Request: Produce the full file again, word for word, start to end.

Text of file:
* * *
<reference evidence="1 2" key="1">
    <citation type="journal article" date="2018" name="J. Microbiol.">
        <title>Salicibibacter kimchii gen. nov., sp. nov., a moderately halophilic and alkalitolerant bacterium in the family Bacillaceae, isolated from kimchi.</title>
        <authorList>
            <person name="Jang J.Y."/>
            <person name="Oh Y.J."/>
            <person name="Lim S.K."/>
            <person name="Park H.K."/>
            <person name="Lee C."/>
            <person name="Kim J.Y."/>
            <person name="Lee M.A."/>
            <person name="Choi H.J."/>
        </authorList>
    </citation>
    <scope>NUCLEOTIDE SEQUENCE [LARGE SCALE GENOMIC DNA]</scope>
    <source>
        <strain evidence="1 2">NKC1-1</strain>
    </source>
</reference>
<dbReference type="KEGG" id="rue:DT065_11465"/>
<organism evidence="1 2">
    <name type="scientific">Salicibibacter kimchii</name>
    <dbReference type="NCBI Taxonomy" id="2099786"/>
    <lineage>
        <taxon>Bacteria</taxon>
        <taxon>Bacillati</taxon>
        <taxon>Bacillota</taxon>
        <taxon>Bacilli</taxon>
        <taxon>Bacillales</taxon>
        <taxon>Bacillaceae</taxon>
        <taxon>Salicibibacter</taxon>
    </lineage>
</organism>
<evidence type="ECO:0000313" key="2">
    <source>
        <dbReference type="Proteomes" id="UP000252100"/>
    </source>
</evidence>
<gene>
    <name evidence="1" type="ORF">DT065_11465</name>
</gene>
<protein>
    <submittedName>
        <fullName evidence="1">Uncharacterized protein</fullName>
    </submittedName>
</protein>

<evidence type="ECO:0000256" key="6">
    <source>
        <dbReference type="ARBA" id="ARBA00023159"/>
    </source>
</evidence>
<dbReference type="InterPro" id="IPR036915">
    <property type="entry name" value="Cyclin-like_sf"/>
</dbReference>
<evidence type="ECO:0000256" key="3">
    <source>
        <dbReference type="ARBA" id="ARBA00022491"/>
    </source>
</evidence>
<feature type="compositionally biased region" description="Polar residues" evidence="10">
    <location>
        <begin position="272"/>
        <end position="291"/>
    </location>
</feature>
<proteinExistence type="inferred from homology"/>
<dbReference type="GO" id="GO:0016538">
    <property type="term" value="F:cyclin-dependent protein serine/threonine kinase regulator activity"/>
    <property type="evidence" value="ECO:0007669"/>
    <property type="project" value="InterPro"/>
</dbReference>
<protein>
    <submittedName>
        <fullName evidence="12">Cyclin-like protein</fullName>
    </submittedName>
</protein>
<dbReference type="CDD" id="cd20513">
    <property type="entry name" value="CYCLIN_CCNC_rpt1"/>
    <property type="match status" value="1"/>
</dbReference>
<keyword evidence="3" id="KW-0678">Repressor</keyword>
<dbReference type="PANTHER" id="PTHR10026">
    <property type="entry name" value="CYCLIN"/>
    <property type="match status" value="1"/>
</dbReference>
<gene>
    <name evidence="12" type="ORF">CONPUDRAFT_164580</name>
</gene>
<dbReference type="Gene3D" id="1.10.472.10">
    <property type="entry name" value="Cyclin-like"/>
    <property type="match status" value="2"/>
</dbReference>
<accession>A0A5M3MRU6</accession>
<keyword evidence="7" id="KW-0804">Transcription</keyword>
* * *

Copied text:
<reference evidence="1 2" key="1">
    <citation type="journal article" date="2018" name="J. Microbiol.">
        <title>Salicibibacter kimchii gen. nov., sp. nov., a moderately halophilic and alkalitolerant bacterium in the family Bacillaceae, isolated from kimchi.</title>
        <authorList>
            <person name="Jang J.Y."/>
            <person name="Oh Y.J."/>
            <person name="Lim S.K."/>
            <person name="Park H.K."/>
            <person name="Lee C."/>
            <person name="Kim J.Y."/>
            <person name="Lee M.A."/>
            <person name="Choi H.J."/>
        </authorList>
    </citation>
    <scope>NUCLEOTIDE SEQUENCE [LARGE SCALE GENOMIC DNA]</scope>
    <source>
        <strain evidence="1 2">NKC1-1</strain>
    </source>
</reference>
<dbReference type="KEGG" id="rue:DT065_11465"/>
<organism evidence="1 2">
    <name type="scientific">Salicibibacter kimchii</name>
    <dbReference type="NCBI Taxonomy" id="2099786"/>
    <lineage>
        <taxon>Bacteria</taxon>
        <taxon>Bacillati</taxon>
        <taxon>Bacillota</taxon>
        <taxon>Bacilli</taxon>
        <taxon>Bacillales</taxon>
        <taxon>Bacillaceae</taxon>
        <taxon>Salicibibacter</taxon>
    </lineage>
</organism>
<evidence type="ECO:0000313" key="2">
    <source>
        <dbReference type="Proteomes" id="UP000252100"/>
    </source>
</evidence>
<gene>
    <name evidence="1" type="ORF">DT065_11465</name>
</gene>
<protein>
    <submittedName>
        <fullName evidence="1">Uncharacterized protein</fullName>
    </submittedName>
</protein>

<evidence type="ECO:0000256" key="6">
    <source>
        <dbReference type="ARBA" id="ARBA00023159"/>
    </source>
</evidence>
<dbReference type="InterPro" id="IPR036915">
    <property type="entry name" value="Cyclin-like_sf"/>
</dbReference>
<evidence type="ECO:0000256" key="3">
    <source>
        <dbReference type="ARBA" id="ARBA00022491"/>
    </source>
</evidence>
<feature type="compositionally biased region" description="Polar residues" evidence="10">
    <location>
        <begin position="272"/>
        <end position="291"/>
    </location>
</feature>
<proteinExistence type="inferred from homology"/>
<dbReference type="GO" id="GO:0016538">
    <property type="term" value="F:cyclin-dependent protein serine/threonine kinase regulator activity"/>
    <property type="evidence" value="ECO:0007669"/>
    <property type="project" value="InterPro"/>
</dbReference>
<protein>
    <submittedName>
        <fullName evidence="12">Cyclin-like protein</fullName>
    </submittedName>
</protein>
<dbReference type="CDD" id="cd20513">
    <property type="entry name" value="CYCLIN_CCNC_rpt1"/>
    <property type="match status" value="1"/>
</dbReference>
<keyword evidence="3" id="KW-0678">Repressor</keyword>
<dbReference type="PANTHER" id="PTHR10026">
    <property type="entry name" value="CYCLIN"/>
    <property type="match status" value="1"/>
</dbReference>
<gene>
    <name evidence="12" type="ORF">CONPUDRAFT_164580</name>
</gene>
<dbReference type="Gene3D" id="1.10.472.10">
    <property type="entry name" value="Cyclin-like"/>
    <property type="match status" value="2"/>
</dbReference>
<accession>A0A5M3MRU6</accession>
<keyword evidence="7" id="KW-0804">Transcription</keyword>